On this pleasant first Sunday in June, with the sun high, leaves unabashedly regrown, and a breeze with no trace of chill left in it stirring them, I feel like I want to relax…
We’ve made it to June. Winter is completely over and summer, more or less, has begun. It would be nice to enjoy some repose and contemplate the new season.
As a blogger, though, you are aware of the relentless suck of the Internet calling you to produce more, ever more. That’s what the pundits encourage you to do, anyway. If you want people to notice you, produce more. Doesn’t matter how good it is, people just need more of it. Which I suppose is mostly true, since if you search on almost any topic these days via Google or Yahoo (“bungee cord reviews,” for example) you notice a variety of websites that come up high in the results that are rather mediocre. But they’re the ones that have become popular for whatever reason — mostly because they’re popular. So they remain popular.
As a discerning user of the World Wide Web, you might hope that there are hidden gems languishing on page 20 of the search results — creative, informative, thoughtful, well-researched blogs that would reward readers if only they came across them.
But the people who’ve made the popular sites popular might not really like them, after all. Google, especially, doesn’t think they will. Google no longer attempts to bias search results toward quality. What they emphasize are sites that can be easily commercialized.
So instead of relaxing in some outdoor setting and enjoying the bright blue sky on this first Sunday in June, I am indoors, typing. I suppose I could be working on my laptop in a coffee shop. But I am not quite that hip.
I am overly aware of the hazard of unproductive time. So, in keeping with that, and in the spirit of vague rebellion against the relentless suck of the Internet, I am going to post my favorite poem by Billy Collins.
Billy Collins is an American poet, 72 years old this year. He was Poet Laureate of the United States from 2001 to 2003. He is one of the most popular poets ever in the U.S. His readings are regularly packed and he is a frequent guest on National Public Radio — which doesn’t actually mean much in a society where Justin Bieber accrues almost 40 million followers on Twitter, most of whom wouldn’t know Billy Collins from Werner Heisenberg. Even so, Billy Collins believes poetry should occupy the public sphere. If you wonder why he’s been so popular, you may get a better idea from this TED talk he gave in 2012. But read the poem below before watching the talk.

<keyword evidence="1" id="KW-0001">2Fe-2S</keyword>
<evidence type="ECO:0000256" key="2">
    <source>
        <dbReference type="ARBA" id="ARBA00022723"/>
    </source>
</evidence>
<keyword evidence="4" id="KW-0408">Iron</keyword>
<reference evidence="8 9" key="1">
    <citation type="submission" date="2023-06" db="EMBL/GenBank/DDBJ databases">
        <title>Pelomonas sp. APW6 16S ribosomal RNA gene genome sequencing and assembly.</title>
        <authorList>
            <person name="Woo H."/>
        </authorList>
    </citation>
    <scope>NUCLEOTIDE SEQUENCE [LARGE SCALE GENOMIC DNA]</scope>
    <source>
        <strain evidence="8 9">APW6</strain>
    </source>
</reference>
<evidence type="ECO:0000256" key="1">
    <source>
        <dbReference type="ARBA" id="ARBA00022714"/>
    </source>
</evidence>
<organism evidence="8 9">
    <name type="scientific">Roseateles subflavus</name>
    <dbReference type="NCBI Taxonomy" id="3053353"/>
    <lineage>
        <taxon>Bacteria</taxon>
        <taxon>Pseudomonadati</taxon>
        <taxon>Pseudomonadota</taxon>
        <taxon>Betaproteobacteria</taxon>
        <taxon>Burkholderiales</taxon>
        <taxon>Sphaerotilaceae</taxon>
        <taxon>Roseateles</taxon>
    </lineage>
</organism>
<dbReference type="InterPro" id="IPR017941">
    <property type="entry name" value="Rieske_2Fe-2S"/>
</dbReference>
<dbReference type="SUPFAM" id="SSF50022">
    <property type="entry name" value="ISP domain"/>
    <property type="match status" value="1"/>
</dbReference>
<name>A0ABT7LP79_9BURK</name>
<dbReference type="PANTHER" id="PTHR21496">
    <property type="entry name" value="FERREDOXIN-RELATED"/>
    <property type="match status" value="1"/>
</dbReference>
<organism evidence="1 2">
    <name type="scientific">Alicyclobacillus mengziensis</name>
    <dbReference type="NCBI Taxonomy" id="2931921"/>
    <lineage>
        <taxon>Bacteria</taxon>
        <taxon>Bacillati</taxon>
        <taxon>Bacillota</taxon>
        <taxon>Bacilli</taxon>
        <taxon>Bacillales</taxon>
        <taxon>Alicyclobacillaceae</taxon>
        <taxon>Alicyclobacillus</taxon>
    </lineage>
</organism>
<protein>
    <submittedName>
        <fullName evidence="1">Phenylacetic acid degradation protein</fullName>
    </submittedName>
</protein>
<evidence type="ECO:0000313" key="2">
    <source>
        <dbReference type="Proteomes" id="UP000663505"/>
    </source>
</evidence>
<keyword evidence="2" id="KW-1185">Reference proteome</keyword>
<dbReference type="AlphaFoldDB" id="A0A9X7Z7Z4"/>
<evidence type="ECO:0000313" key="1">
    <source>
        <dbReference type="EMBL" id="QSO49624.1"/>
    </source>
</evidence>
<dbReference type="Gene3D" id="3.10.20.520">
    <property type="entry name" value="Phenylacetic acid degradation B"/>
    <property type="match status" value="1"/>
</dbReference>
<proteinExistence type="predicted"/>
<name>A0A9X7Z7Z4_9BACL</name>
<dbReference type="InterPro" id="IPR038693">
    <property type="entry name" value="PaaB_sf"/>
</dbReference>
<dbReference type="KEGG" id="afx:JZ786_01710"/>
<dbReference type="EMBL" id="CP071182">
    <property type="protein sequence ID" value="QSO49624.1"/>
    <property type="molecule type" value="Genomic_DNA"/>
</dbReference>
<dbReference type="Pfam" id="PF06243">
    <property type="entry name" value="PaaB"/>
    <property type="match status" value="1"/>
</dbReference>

The title of the poem is Velocity and it’s from Billy Collins’ book Nine Horses.
In the club car that morning I had my notebook
open on my lap and my pen uncapped,
looking every inch the writer
right down to the little writer’s frown on my face,
but there was nothing to write about
except life and death
and the low warning sound of the train whistle.
I did not want to write about the scenery
that was flashing past, cows spread over a pasture,
hay rolled up meticulously —
things you see once and will never see again.
But I kept my pen moving by drawing
over and over again
the face of a motorcyclist in profile —
for no reason I can think of —
a biker with sunglasses and a weak chin,
leaning forward, helmetless,
his long thin hair trailing behind him in the wind.
I also drew many lines to indicate speed,
to show the air becoming visible
as it broke over the biker’s face
the way it was breaking over the face
of the locomotive that was pulling me
toward Omaha and whatever lay beyond Omaha
for me and all the other stops to make
before the time would arrive to stop for good.
We must always look at things
from the point of view of eternity,
the college theologians used to insist,
from which, I imagine, we would all
appear to have speed lines trailing behind us
as we rush along the road of the world,
as we rush down the long tunnel of time —
the biker, of course, drunk on the wind,
but also the man reading by a fire,
speed lines coming off his shoulders and his book,
and the woman standing on a beach
studying the curve of horizon,
even the child asleep on a summer night,
speed lines flying from the posters of her bed,
from the white tips of the pillowcases,
and from the edges of her perfectly motionless body.
The poem begins somewhat whimsically (“on my lap,” “pen uncapped” — this writer has a job to do but nothing to write about except life and death), then turns poignant while observing cows and a passing biker he’ll never see again and then, like all good poems do, ends magically: the world and yourself vibrate differently. You feel something new about the topic he’s uncovered while keeping his pen moving — the topic teased out on a moving train headed for Omaha: the relentless velocity of our headlong, drunken, heedless, exquisite rush through time.
There are many other good poems in Nine Horses, which you can get by clicking here.
Support some quality. And, if you happen to be a blogger, may you be able to write stuff that’s at least half as good as Billy Collins as you keep your fingers tapping away.